We’re getting down to the last nitty-gritty details before pouring the slab. One of those details is the precise question of how we’re going to build the rear of the control room, which will incorporate a symmetric 4-step QRD built from RPG blocks. We’ve had a general idea ever since Wes Lachot first drew that page of the plans more than a year ago, but now we need to know the exact answers, down to the sixteenth of an inch. So we went to the field to see how our theories comported with reality…
Here you can see a photo that shows 8″ RPG blocks resting on 6″ stretchers with some blocks pushed back toward the outer wythe, some aligned with the rear of the inner wythe, and the 12″ blocks actually protruding in beyond the inner wythe. But that doesn’t really tell the whole story.
The larger story is recognizing that nothing is harder for masons that laying in a pattern that does not correlate to the patter below, and the straight wythe we built as our screed course does not tell the whole truth throughout the whole control room. Indeed, we created several problems for ourselves already because the electrical folks followed the mason’s screen course diagram instead of the block “take-off” lists that were developed from my extensive block diagrams.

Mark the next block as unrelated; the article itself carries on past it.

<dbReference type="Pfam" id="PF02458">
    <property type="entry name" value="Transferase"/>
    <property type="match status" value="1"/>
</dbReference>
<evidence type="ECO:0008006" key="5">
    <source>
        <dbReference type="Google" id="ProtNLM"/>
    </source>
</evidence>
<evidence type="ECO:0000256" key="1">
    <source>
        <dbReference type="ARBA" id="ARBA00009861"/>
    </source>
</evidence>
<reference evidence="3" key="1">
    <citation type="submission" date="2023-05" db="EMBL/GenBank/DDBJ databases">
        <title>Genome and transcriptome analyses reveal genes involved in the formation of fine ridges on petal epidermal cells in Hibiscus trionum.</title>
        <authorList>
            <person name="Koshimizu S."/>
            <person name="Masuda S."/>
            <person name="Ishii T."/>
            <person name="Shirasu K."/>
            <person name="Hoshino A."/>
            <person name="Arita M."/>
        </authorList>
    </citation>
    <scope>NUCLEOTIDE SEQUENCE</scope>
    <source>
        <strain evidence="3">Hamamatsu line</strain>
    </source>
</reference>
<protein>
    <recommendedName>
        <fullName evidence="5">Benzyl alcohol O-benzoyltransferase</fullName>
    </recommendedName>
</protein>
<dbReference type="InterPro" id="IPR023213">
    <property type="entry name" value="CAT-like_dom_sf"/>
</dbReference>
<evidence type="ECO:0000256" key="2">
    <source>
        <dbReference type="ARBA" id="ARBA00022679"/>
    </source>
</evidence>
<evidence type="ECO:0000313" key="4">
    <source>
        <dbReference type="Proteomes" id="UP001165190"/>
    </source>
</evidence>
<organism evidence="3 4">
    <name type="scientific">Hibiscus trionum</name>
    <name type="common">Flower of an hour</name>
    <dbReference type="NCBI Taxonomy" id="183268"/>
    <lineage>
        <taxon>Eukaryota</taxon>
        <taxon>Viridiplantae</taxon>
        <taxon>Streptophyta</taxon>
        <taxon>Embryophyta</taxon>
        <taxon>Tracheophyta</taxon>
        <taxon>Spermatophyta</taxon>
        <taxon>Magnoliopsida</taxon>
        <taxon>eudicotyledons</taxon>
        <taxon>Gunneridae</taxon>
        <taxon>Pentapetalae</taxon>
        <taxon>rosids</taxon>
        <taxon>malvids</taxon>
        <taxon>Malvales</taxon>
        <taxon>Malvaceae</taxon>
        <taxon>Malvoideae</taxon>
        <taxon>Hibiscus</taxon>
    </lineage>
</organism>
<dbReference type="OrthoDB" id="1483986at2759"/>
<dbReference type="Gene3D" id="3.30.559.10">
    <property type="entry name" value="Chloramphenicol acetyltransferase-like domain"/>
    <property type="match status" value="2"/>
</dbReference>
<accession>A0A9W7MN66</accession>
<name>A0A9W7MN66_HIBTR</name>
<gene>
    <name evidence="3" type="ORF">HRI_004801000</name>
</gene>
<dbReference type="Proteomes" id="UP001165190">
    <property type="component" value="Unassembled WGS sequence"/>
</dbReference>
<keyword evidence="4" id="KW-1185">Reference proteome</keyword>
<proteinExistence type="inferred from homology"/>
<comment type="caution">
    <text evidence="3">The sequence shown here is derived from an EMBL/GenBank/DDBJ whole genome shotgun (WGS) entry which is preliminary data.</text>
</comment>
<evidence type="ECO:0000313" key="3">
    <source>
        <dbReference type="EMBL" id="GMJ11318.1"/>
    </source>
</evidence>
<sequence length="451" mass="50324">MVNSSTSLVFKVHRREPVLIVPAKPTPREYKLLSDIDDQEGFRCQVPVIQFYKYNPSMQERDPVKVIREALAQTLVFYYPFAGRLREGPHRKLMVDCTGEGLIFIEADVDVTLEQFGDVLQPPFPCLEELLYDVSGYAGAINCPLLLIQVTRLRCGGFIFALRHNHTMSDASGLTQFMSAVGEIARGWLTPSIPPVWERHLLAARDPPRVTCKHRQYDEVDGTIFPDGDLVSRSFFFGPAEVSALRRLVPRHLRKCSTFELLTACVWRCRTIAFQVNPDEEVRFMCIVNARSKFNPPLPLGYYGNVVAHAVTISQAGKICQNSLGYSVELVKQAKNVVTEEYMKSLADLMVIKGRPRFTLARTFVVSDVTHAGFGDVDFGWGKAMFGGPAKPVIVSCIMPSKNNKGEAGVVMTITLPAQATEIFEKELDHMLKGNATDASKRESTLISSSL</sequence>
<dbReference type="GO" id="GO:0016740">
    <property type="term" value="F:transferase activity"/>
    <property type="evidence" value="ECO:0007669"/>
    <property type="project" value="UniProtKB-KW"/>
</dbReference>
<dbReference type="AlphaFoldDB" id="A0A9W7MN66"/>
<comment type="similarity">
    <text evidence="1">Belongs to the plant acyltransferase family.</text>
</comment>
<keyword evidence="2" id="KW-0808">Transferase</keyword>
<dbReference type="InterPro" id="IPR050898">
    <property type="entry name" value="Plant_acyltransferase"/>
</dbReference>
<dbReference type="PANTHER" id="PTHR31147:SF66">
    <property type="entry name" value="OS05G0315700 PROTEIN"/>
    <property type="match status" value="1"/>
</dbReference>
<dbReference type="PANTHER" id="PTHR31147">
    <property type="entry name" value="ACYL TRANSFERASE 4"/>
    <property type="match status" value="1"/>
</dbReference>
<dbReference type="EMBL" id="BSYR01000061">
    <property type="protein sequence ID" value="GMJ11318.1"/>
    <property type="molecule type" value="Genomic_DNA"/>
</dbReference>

Wes spent some quality time with AutoCAD and came up with a really elegant solution that gives us perfect trilateral symmetry along the back wall and gives the masons a perfect form against which they can build a design that varies a full 8″ from deepest insertion to furthest extension of the RPG blocks. Herewith, the AutoCAD drawings!
First, the first course of blocks, which are all polished-face blocks. Note how the backs of all blocks are in a perfect line:
Second, the second course of blocks, which runs up to the 6-foot height level. Note the QRD pattern expressed by the front of the blocks, which is predicted to extend the diffusive properties of the wall by a full octave in frequency:
With those plans now drawn, we can go about the business of mitring the RPG block and see how the “A” blocks stand up to the task:
Here’s an example of an electrical conduit that’s in the wrong part of the block because the electrical guys assumed they were bringing the circuit up through 8″ blocks instead of into a 6″ block. We’re going to fix that problem by moving the outlet to the adjacent cell.
More as it happens…